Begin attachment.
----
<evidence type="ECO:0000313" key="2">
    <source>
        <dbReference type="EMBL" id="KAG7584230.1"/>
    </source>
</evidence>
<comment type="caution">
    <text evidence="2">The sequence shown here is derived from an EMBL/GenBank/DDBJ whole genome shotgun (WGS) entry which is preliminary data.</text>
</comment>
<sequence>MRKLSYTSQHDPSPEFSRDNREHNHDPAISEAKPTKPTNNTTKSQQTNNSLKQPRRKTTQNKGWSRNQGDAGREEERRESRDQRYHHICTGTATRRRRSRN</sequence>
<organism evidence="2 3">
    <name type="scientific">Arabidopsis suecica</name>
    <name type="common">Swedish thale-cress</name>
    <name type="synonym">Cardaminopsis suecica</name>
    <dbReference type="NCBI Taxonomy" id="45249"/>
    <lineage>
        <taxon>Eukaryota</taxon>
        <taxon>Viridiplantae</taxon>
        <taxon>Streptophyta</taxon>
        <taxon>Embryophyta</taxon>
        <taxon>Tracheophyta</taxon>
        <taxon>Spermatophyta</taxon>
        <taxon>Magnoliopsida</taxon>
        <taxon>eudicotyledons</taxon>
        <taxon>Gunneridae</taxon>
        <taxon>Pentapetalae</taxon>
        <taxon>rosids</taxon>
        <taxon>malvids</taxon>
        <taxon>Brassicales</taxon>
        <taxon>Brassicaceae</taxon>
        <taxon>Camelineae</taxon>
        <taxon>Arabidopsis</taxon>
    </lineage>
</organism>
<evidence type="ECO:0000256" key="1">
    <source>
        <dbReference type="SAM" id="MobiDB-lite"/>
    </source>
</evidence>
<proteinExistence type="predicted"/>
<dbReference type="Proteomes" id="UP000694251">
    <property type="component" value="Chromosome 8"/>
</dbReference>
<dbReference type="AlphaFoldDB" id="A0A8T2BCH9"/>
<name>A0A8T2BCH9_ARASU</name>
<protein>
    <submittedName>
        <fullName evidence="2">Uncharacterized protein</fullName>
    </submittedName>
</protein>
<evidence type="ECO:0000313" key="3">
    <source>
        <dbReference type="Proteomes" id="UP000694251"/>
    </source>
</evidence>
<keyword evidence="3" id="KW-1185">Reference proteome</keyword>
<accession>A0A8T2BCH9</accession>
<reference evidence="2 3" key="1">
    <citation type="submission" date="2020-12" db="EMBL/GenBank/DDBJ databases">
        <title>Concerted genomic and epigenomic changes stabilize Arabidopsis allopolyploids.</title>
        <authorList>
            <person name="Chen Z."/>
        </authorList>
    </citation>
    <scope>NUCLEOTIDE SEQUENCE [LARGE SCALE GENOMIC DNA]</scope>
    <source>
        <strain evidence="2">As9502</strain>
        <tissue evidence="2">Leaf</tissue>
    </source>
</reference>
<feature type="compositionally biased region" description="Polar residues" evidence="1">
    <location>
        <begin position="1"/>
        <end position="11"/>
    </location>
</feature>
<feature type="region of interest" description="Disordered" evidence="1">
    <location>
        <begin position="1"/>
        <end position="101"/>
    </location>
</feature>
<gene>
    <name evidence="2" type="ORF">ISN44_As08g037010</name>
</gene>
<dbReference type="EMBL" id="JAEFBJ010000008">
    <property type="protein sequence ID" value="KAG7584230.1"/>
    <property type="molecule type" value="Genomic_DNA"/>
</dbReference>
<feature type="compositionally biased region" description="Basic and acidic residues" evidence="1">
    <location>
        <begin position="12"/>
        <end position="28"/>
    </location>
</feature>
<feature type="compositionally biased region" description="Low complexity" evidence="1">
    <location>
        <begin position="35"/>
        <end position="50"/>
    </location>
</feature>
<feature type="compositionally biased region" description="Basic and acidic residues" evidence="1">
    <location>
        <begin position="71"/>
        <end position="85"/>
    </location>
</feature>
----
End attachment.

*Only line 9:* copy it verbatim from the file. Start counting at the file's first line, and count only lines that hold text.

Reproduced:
<sequence>MRKLSYTSQHDPSPEFSRDNREHNHDPAISEAKPTKPTNNTTKSQQTNNSLKQPRRKTTQNKGWSRNQGDAGREEERRESRDQRYHHICTGTATRRRRSRN</sequence>